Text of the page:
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Slender: Time On Earth 12"

Slender: Time On Earth 12"


Tags: · 10s · hcpmf · lo-fi · punk · recommended · synth-punk · weird
Regular price
$19.00
Sale price
$19.00

Cataclysmic punk obituary that basks as readily in the causeways of the sun as it does in stormy, apocalyptic marvel . From the second “Time On Earth” came a clobbering we were returned to the dilapidated, wall-crawling psychedelia that we NEVER saw coming on their five track 7” on LVEUM back in 2017, getting us all buzzy that such a potent cerebral secretion was no one-off and that our beloved Slender would not fall under the axe of Paco’s oft-heralded - “Mate, ANYONE can make a good single” -mantra! Spirits rejoice!

 

SO MUCH to sink into on this debut long haul with the elusive NYC skirmishers. Lean, concise, often juxtaposed songs and interludes are deftly thatched together to make up the majority of Side A, with dense, drowning-world electronics on tracks like “Heavy Weather” clearing the skies for jovial, anthems of the Anthropocene like “New Country” (which for us totally rings the same joyous bells as Yuzo Iwata’s “Gigolo”!!) and the grittier, barnacled basement etherea of “Sleep The Trees”.

 

The restrained fury in the opening minutes of Side B at first recalls the slow-stirring storm clouds on that shadow-cast Blodarna 7”, the thought of seeking shelter only arising as proceedings are adrenalised and escalated into what feels more akin to listening to Amon Düül perform kali ma on the guys from Pelt in some subterranean death church! The closing trio of “So”, “Far” and “Down” tunnels on and takes place as some sorta on-acid-and-caught-in-earthquake rite, that sees the volcanic pounding intensify and whatever THAT sound is (bass guitar?? some demonic synthesiser??!) begin to envelop everything like the swelling of oblivion - any brief interval between tracks serving only as a moment to observe your own mind try to scramble it’s way out of the slowly opening sinkhole.

 

Bonkers. Slender channels the same wild and earthy desire for experimentation as such un-pinnable, sleeping giants as Cro-Magnon, Blumen Des Exotischen Eises, The Fates or Moolah. But far from copying the founding fathers of homemade psychedelia Slender move forward to the caves with their own brand of Neo-Chamber Music.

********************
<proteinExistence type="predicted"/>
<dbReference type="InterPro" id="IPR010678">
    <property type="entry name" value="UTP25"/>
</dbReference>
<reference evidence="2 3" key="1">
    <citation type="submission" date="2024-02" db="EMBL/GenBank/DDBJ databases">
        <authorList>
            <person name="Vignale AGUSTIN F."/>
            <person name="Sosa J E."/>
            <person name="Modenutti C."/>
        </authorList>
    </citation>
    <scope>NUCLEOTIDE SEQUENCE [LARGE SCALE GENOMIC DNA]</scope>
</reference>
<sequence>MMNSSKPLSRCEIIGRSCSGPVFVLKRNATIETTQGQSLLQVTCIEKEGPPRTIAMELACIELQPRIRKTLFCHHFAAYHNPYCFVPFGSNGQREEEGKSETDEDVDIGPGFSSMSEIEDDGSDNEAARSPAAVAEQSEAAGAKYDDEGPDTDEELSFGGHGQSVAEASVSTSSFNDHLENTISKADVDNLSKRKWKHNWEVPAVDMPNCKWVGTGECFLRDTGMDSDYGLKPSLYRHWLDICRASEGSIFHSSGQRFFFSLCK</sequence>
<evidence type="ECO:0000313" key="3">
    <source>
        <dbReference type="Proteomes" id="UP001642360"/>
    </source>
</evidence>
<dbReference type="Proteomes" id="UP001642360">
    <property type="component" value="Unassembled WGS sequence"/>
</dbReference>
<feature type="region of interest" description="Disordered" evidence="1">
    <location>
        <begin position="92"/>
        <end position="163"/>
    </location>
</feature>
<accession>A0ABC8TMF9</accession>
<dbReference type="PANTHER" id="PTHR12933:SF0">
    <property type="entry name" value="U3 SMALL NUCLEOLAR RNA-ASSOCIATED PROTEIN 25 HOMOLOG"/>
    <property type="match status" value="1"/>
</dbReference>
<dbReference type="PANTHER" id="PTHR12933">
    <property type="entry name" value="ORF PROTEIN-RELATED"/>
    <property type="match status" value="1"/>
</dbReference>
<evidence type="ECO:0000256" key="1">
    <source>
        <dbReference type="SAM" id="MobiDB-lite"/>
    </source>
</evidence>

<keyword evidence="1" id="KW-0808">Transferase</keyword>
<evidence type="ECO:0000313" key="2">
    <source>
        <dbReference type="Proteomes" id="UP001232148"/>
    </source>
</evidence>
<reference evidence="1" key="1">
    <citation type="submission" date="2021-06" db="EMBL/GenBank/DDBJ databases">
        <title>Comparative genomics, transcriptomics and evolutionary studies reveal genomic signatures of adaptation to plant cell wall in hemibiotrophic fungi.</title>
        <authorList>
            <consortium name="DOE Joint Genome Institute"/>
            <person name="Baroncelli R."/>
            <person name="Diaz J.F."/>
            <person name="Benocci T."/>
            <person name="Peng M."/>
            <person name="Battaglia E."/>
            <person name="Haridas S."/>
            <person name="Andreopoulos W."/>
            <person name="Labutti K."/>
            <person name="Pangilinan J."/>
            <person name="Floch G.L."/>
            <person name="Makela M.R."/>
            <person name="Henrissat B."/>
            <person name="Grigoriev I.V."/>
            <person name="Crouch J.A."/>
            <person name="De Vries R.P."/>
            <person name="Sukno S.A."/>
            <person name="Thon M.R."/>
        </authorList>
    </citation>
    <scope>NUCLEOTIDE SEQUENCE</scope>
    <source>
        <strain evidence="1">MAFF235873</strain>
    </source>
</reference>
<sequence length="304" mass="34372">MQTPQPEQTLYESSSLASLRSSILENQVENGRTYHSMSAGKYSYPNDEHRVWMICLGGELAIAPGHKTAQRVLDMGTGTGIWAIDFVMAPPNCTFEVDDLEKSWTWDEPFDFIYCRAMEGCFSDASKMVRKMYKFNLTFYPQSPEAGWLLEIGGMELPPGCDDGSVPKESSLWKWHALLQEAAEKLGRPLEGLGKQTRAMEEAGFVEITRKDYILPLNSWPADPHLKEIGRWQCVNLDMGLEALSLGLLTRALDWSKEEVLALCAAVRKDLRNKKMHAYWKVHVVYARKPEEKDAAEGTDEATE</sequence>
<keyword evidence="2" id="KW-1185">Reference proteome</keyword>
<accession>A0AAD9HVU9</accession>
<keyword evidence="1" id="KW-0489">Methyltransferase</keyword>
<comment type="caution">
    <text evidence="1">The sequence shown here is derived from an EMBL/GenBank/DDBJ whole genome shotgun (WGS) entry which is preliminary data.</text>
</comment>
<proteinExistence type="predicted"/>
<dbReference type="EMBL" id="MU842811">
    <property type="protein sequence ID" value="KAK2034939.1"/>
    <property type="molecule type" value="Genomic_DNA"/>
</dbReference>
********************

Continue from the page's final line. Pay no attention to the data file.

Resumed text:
No idea how the inhabitants of earth will express amazement / bewilderment in thirty years time but can imagine some archival psychopath or discogs dweeb digging this one up and ripping a righteous WHAT THE FUCK. (Low Company)

 

Time On Earth cover art by Emil Bognar Nasdor with 8 page booklet by Eugene Terry and A2 poster designed by Keegan Dakkar.



Our take: Debut album from this New York City group featuring familiar faces from a bunch of Toxic State bands, but you won’t find any raging punk on Time on Earth. In fact, Time on Earth is one of the weirder, more esoteric records that has come across my desk lately, more akin to the outsider music on a label like Ever/Never than what you’d expect to hear from these people or this label. Trying to describe Slender’s sound is a fool’s errand, but primitive drum machines overlaid with acoustic guitar are the core of many of the tracks. Usually they overlay those tracks with some other combination of sounds, including (but not limited to) electric guitar, synth, sampled vocals, singing, and bowed string instruments (violin and/or cello?). “New Country” is the only track I’d call a song as such; the rest are more like free-flowing auditory experiments that flow from part to part in a way that’s experimental and/or symphonic. Many of the tracks are short, but I particularly like the three longer tracks that end the album which unfold gradually in a way that makes time seem to slow down. When I first listened to Time on Earth I definitely had some trouble wrapping my mind around it, but it got its hooks into me and it’s become a regular listen. I’m guessing most of Sorry State’s crowd might think this record is a bunch of nonsense, but if you like spaced-out psychedelic music, avant-garde composition, and/or home-recorded experimental music, give this a try.